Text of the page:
Pollination by Christopher Cheng. Illus. by Danny Snell

cover image

Subtitled, How does my garden grow, this book is a gently humorous and family oriented information book about how things are able to grow.

Gran and Pa are a little surprised when their grandson waves at the bees to keep them away. They show him the yellow pollen on the flower heads, and how the bee picks it up and drops it on other flowers. They tell him about the other insects that can pollinate flowers as well as bees.

Colour is also important as some pollinators are attracted to particular colours in the garden. 

At night they wait for the larger pollinators to make their appearance in the garden, and out come the blossom bats and sugar gliders, having pollen stick to their noses ready to be transported. Not only animals, said the grandparents, pollen is also moved on windy days.

Even the material that our clothes are made from rely on pollination. Cotton for example.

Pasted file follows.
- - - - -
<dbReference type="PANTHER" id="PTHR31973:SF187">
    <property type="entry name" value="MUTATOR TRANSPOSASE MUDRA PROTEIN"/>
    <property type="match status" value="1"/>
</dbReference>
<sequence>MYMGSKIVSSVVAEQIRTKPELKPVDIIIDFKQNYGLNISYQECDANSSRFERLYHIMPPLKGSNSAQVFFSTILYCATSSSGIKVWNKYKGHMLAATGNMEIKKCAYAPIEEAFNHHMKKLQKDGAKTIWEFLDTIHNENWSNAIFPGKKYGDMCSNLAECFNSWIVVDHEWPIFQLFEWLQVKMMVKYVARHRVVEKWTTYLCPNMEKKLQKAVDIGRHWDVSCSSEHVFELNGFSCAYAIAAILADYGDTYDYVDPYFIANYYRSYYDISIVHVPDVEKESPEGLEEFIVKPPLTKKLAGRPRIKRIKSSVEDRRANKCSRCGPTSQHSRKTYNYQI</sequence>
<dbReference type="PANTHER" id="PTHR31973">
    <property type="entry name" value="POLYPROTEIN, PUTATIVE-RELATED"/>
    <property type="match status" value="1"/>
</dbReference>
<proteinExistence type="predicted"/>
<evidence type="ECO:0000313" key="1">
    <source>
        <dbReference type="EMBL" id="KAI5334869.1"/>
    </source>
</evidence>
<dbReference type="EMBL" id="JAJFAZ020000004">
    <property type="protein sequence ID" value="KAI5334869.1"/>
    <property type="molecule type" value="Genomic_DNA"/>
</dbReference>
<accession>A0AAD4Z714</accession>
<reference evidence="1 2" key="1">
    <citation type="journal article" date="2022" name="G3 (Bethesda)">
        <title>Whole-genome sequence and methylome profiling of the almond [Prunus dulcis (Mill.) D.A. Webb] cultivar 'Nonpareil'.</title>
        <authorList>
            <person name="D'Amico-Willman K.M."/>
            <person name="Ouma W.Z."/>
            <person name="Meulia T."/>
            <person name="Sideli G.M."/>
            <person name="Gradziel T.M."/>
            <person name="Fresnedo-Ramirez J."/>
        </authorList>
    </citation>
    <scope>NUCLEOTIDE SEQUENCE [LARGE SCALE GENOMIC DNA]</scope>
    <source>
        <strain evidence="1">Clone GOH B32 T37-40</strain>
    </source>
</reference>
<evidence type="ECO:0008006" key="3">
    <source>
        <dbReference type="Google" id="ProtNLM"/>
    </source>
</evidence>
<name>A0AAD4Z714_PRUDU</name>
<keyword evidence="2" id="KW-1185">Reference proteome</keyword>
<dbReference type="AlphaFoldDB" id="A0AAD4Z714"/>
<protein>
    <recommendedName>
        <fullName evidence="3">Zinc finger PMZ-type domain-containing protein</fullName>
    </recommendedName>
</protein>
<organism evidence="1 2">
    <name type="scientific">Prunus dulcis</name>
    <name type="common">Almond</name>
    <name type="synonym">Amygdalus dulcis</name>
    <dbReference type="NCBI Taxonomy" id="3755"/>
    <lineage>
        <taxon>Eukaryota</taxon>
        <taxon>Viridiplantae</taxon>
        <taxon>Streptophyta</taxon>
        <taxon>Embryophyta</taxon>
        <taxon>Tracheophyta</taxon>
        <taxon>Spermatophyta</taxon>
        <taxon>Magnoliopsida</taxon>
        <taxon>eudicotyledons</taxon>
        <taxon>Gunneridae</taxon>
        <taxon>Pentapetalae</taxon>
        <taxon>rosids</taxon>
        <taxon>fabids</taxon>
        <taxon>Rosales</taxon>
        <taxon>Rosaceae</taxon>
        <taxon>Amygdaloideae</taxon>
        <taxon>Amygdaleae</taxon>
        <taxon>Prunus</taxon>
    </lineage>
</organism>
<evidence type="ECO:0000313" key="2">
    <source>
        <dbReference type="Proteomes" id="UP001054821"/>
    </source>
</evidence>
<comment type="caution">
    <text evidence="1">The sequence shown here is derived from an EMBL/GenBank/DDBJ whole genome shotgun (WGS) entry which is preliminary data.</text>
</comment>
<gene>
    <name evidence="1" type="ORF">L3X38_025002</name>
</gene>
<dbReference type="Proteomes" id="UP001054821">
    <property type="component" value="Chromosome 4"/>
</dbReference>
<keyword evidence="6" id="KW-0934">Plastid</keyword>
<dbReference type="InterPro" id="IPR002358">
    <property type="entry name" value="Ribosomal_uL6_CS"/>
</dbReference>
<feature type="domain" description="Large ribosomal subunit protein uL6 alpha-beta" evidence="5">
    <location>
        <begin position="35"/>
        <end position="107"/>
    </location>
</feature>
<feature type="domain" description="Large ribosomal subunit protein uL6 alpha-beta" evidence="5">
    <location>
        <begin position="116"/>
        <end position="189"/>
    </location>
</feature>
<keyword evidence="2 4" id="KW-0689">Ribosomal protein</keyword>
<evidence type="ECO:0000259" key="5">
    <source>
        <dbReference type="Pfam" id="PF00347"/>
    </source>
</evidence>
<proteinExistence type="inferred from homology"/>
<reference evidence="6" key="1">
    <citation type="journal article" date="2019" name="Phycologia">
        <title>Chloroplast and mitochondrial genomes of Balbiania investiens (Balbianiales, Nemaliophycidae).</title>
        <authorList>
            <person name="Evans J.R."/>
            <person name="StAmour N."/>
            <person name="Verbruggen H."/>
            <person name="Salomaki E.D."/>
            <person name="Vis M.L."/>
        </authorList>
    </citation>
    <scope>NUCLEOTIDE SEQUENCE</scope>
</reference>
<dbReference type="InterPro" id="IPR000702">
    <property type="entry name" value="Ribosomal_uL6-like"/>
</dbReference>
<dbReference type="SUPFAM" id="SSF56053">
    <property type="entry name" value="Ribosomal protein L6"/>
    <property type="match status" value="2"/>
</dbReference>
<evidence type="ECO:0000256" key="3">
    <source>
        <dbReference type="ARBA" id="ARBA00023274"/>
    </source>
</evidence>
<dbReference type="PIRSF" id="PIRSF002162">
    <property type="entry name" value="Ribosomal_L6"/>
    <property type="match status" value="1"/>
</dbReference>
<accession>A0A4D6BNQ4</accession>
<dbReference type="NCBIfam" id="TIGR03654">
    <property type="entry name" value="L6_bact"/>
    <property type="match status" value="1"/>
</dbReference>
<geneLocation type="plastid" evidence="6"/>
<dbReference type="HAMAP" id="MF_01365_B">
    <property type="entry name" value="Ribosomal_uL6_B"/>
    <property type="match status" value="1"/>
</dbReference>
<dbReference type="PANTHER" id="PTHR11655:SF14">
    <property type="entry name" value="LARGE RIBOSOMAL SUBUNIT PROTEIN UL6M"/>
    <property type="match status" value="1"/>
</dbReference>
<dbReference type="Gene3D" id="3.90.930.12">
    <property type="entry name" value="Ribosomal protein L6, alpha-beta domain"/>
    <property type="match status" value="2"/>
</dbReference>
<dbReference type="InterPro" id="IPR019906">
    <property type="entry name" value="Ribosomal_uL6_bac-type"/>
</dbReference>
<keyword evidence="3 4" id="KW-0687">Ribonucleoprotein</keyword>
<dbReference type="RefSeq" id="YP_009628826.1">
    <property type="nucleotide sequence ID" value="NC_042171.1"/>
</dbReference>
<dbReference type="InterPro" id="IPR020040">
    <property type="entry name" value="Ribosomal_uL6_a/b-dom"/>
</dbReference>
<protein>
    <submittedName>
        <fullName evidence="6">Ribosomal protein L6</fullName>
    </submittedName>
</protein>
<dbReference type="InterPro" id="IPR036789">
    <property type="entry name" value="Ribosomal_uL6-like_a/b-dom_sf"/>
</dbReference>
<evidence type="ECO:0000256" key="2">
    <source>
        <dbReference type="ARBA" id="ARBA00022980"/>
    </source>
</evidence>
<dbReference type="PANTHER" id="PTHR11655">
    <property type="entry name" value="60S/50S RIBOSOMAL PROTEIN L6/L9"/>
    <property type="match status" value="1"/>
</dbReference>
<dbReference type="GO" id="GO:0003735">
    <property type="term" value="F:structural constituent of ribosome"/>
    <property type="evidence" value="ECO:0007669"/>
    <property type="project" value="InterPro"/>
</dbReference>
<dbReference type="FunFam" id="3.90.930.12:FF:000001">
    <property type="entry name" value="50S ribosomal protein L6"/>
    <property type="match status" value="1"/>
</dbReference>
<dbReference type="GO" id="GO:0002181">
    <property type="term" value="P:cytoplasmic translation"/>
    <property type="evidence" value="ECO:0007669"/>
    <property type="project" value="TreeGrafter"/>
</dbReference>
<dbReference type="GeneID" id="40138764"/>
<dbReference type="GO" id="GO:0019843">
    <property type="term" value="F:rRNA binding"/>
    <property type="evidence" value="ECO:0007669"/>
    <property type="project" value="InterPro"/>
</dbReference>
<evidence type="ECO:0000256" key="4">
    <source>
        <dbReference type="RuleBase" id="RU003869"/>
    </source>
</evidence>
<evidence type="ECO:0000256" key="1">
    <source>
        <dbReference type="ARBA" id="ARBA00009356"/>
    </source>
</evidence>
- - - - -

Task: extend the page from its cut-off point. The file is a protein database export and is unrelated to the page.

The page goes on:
Going home he takes a potted plant from the grandparents place to put on his balcony, as even potted plants are useful for city pollinators.

Danny Snell’s charming illustrations show the child and the grandparents working in their garden, teaching the young child what each part of the garden is for. The endpapers reveal a host of pollinators seen in the garden and will entice readers to find them in the book. The contrast between the grandparents large back yard with all of the trees and vegetables they produce, and the child’s home in the city where a balcony is the only garden space they have, will intrigue young readers, as they work out what can be achieved in each space. Knowing that pollination is so important will propel them to add more growing plants to their homes, classrooms, or balconies. Teacher's notes are available.

Themes: Pollination, Pollinators. Bees, Gardens, Vegetables, Family.

Fran Knight